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Good news for "Research Parasites": NEJM takes it back, 8 years later
Genomics, Medicine, and Pseudoscience
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6M ago
After years of debate, the National Institutes of Health finally rolled out a data sharing policy early this year, one that should greatly increase the amount of data that biomedical researchers share with the public. This week, three prominent scientists from Yale described, in an op-ed in the New England Journal of Medicine, how “the potential effects of this shift ... toward data sharing are profound.” For some of us, it’s deliciously ironic that this op-ed appeared in NEJM, which just a few years ago coined the term “research parasites” to describe anyone who wants to make discoverie ..read more
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Are there two sides in the vaccine debate?
Genomics, Medicine, and Pseudoscience
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1y ago
Headline from a debate about vaccine hesitancy, from December 2020. I keep getting into debates with people about the safety and efficacy of vaccines. I’m not talking about anti-vaxxers (though I’ve encountered plenty of them), but level-headed, rational people who genuinely have doubts. Usually their doubts about vaccines come from dubious sources, but there’s so much misinformation out there, often coming from people with the letters M.D. or Ph.D. after their names, that I can understand why it’s confusing. So let me engage in what is sometimes called “both-sides-ism” (a disparagi ..read more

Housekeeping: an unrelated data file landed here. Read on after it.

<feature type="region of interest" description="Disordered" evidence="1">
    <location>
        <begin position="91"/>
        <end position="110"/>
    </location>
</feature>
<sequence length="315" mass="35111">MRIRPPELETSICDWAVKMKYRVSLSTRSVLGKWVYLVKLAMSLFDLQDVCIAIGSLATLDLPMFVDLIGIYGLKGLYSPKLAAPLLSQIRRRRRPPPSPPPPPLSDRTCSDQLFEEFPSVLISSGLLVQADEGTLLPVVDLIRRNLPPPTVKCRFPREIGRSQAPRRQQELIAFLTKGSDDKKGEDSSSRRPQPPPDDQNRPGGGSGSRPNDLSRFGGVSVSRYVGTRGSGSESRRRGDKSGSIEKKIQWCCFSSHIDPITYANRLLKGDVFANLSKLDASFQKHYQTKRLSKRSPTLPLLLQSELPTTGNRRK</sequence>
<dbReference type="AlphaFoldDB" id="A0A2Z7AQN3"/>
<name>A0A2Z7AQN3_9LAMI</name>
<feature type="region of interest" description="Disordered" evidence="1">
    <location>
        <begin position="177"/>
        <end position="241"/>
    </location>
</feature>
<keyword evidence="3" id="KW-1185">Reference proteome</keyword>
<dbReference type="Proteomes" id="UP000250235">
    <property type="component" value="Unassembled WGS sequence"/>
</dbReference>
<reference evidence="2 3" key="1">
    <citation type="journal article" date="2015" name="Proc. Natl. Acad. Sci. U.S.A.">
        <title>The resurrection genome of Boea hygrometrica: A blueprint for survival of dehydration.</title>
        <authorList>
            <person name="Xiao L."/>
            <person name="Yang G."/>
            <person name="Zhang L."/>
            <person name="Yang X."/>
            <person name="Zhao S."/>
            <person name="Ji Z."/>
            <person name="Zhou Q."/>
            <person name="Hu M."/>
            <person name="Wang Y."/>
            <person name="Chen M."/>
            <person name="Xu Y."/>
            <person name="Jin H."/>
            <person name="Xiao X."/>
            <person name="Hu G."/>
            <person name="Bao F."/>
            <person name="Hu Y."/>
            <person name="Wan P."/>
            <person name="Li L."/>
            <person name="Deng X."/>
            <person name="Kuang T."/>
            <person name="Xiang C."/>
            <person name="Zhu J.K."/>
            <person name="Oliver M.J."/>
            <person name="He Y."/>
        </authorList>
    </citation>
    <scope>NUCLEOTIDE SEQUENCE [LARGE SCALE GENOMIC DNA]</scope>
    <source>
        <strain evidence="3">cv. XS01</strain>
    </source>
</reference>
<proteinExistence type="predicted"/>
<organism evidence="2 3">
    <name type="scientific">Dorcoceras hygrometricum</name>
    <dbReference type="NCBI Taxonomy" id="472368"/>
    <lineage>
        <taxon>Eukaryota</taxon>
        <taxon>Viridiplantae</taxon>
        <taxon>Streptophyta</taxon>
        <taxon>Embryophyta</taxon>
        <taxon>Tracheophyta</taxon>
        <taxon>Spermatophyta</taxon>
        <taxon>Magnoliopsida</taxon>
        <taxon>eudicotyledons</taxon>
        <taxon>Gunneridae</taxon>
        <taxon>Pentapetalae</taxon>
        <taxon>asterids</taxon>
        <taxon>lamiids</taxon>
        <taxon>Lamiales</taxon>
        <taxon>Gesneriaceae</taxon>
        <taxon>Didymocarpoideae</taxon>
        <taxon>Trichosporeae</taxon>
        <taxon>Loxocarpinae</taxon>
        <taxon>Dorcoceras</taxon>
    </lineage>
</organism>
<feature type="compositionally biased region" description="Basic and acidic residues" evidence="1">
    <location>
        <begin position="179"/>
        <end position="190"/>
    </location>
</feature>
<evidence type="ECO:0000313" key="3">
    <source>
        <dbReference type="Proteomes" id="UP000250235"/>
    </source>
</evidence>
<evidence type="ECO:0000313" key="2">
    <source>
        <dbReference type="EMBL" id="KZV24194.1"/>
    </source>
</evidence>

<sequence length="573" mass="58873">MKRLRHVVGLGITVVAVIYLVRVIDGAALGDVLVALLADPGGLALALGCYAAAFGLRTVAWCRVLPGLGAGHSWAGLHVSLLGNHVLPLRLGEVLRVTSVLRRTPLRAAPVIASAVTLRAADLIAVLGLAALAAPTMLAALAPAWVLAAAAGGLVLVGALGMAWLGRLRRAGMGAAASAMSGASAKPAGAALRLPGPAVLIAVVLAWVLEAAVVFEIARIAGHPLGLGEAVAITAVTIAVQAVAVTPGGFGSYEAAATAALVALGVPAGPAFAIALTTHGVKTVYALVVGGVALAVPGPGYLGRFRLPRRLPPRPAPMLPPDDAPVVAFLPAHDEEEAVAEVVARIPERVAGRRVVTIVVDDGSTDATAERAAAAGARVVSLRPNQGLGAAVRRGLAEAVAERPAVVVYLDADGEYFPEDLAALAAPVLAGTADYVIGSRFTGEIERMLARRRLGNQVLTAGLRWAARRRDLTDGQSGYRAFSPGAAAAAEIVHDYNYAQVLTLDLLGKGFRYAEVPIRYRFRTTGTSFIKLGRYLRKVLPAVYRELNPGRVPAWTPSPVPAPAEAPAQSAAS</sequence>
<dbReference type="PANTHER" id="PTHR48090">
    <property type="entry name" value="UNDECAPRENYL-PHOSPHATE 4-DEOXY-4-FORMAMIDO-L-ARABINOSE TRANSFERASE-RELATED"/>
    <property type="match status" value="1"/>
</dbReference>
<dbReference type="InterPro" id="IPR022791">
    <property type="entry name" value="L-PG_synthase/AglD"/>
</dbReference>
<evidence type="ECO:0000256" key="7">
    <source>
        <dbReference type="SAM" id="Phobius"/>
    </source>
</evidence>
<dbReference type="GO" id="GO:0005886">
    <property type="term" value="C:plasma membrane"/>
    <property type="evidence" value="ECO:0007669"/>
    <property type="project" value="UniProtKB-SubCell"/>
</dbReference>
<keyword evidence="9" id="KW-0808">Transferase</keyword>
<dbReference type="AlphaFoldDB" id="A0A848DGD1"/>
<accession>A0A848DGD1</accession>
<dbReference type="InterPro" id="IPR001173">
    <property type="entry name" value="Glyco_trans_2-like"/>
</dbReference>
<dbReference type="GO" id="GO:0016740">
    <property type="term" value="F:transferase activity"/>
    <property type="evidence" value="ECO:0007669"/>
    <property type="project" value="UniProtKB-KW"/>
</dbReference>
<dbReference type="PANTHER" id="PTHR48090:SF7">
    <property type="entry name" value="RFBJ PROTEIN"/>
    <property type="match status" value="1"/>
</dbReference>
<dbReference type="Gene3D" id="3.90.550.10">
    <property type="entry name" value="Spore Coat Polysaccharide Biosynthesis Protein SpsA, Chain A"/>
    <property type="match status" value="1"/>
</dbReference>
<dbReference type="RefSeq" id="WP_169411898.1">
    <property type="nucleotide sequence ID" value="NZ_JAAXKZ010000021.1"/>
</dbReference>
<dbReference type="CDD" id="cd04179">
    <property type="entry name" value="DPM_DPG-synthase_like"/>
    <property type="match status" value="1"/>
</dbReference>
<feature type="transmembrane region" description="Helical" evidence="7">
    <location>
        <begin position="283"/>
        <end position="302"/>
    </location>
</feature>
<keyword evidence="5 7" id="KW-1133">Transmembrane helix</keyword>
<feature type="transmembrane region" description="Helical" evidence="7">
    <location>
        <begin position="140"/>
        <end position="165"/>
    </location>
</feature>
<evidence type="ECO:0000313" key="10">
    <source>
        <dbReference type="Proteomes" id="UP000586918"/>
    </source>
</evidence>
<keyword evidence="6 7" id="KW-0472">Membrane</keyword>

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Why the new COVID vaccine boosters are safe and likely very effective
Genomics, Medicine, and Pseudoscience
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1y ago
In case you haven’t heard, there’s now a new set of vaccine booster shots that protect against the latest variant of Covid-19, BA.5. This new variant is highly infectious, and the original vaccine doesn’t protect people against it as well as it protected against earlier variants. Now, before someone takes that last sentence out of context, let me emphasize that the original Covid-19 vaccines are still highly effective at preventing severe disease and hospitalization. Anyone who isn’t vaccinated would be well-advised to get one of those, if that’s their only option. But the new vaccines protec ..read more
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Covid patent fight is about greed, not human health
Genomics, Medicine, and Pseudoscience
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2y ago
I suppose I shouldn’t be surprised: one of the companies that developed mRNA vaccines for Covid-19, Moderna, has just sued the companies who make the competing mRNA vaccine, Pfizer and BioNTech, claiming that Pfizer/BioNTech is violating its patents. Pfizer was surprised though, according to news reports. (Or at least they said they were.) Moderna had announced, back in 2020, that they wouldn’t enforce patents on their vaccine during the pandemic, but they seem to have changed their mind. Apparently, billions of dollars in profits isn’t enough: they’ve decided the time is right to try to grab ..read more
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Scientists have re-created the deadly 1918 flu virus and used it to infect animals. WTF?
Genomics, Medicine, and Pseudoscience
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2y ago
With all the controversy about gain-of-function research and all the concerns about how dangerous it is, you might think that scientists have stopped doing that kind of work. Well, no. In the latest news, a team of scientists in Canada and the U.S. report that they have re-created the 1918 influenza virus and used it to infect macaques. Let’s be clear here: the 1918 flu vanished from the Earth, long ago. It’s simply not a threat, or it least it wasn’t, until someone figured out a way to bring it back. Why would anyone do this? I’ll get to that, but first a little background. The 1918 flu pand ..read more